The RE-400 is the more linear, mid-focused of the three. The bass isn't flat, it's still a tad bit emphasized but has the least amount of presence of the three...if a track calls for bass, it can deliver (as much as a micro-driver can). Bass extension/depth is very good like the others but it's the least punchy of the three...the other two have more mid-bass comparatively. Overall, the mid-range is the most forward of the three. Because of the more linear bass, slightly forward mids and slightly less peaky treble (compared to the GR07 anyway), these are overall the least fatiguing and most relaxed of the three. Between the two in question, the sub-bass will be the biggest initial difference as the RE-400's is less forward and decays quicker...so it may seem less exciting as a result. In some cases, the bass resolution and texture I felt was better on the RE-400 but due to it being less prominent, these details can be missed in a complex song or when you've got more going on in the mids/treble. Bass/Mid/High transition seems effortless and never wonky/unnatural. The RE-400 does have warmth/body to it and just so happened to be at the right level for me...but it's noticeably less than that of the EPH-100.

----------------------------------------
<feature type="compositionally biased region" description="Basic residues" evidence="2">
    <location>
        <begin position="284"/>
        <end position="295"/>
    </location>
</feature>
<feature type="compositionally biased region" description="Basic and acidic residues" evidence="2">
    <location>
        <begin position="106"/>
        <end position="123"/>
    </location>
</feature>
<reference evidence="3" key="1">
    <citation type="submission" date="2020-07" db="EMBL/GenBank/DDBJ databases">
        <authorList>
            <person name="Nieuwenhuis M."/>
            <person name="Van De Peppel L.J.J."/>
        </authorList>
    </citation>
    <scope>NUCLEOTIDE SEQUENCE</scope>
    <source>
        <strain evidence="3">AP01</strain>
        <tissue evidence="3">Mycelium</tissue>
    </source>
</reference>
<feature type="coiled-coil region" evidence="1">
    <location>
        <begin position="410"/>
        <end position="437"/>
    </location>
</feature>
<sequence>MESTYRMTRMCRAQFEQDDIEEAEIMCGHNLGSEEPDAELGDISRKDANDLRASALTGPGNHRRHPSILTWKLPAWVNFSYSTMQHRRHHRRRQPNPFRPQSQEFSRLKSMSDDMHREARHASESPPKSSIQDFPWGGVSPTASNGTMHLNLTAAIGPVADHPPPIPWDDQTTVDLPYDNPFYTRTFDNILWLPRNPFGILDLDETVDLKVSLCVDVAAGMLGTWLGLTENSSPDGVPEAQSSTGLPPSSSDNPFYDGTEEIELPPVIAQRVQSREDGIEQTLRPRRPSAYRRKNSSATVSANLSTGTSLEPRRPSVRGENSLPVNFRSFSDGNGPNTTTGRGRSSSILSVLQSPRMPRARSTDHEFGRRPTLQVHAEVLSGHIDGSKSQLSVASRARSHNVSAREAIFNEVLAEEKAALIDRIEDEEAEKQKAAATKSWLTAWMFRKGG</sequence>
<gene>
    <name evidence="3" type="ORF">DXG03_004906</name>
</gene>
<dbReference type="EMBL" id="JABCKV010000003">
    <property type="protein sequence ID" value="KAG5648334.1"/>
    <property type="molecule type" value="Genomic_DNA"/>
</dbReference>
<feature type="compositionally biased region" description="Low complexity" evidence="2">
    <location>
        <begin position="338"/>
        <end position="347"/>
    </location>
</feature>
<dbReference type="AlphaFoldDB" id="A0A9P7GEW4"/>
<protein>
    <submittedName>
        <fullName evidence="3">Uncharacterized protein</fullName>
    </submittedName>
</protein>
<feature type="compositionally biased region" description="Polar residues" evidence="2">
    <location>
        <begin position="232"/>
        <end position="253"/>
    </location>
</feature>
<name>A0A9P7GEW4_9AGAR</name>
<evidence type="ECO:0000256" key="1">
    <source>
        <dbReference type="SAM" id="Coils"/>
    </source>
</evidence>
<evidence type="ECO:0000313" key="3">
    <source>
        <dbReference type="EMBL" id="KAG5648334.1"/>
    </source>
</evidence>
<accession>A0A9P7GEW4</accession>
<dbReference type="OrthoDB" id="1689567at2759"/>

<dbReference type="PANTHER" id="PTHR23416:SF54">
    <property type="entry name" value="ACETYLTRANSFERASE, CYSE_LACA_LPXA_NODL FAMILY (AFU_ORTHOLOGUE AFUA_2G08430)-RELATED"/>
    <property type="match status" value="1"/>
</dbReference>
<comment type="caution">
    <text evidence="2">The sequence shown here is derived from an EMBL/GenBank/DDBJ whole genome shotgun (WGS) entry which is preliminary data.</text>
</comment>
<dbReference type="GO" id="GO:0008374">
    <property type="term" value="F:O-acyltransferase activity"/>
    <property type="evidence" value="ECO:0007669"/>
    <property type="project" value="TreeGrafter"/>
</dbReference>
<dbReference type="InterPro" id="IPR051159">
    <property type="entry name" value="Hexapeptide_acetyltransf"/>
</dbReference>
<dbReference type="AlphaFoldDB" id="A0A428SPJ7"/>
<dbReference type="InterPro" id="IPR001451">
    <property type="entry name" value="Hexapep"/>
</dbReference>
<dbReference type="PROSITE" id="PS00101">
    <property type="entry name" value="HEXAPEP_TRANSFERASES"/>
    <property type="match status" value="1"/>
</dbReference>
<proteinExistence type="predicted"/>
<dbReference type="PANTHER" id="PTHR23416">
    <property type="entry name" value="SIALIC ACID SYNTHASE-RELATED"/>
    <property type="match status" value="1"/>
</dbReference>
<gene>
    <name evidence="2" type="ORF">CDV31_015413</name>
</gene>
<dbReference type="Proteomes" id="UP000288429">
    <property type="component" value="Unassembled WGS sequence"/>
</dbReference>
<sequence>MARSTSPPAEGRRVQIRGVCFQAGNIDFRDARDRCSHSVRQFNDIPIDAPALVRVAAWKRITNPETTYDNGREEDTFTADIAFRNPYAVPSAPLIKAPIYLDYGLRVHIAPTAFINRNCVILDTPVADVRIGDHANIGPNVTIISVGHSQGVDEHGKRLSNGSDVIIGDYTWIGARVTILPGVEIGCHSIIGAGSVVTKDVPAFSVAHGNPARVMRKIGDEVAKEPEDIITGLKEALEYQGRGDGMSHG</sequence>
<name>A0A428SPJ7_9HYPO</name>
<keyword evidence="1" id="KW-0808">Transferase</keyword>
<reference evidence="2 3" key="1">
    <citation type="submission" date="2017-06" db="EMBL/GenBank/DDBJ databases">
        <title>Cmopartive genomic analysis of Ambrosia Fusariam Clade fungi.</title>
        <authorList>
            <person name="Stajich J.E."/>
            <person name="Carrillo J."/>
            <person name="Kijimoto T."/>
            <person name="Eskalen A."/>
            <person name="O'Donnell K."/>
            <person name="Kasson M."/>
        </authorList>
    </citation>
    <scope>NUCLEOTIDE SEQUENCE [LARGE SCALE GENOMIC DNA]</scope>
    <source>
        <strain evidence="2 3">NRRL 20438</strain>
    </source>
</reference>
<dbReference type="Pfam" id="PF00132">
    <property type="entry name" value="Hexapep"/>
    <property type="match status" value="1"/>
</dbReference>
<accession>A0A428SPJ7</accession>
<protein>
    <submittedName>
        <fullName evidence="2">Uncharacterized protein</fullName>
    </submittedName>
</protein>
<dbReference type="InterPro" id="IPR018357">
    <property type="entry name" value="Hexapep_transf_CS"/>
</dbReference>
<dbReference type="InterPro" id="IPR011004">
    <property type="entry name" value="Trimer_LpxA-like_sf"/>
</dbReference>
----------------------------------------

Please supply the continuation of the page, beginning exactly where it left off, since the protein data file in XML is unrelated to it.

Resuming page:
As for the mids, they're the star of the show here. They're almost forward but not quite so, lending to a more intimate presentation in regards to vocals and acoustic instruments...but not overly so. The soundstage to me seems like a natural size whereas the GR07 was perceived to be a bit oddly shaped with more width than depth. Depth is well rendered here, I'd say better than the other two, which tends to be good for mids as that is where alot of instrumentation and complexity resides. As I mentioned before though, on overly complex passages in songs this may detract from other aspects like what is going on in the bass. The mids, I feel, are the most life-like of the three, and I think this is aided by the fact that they have a very transparent presentation and excellent imaging capabilities. Because the mid-range is more forward comparatively, things like vocals seem closer to you on average, or more like you're being presented with them in a smaller venue.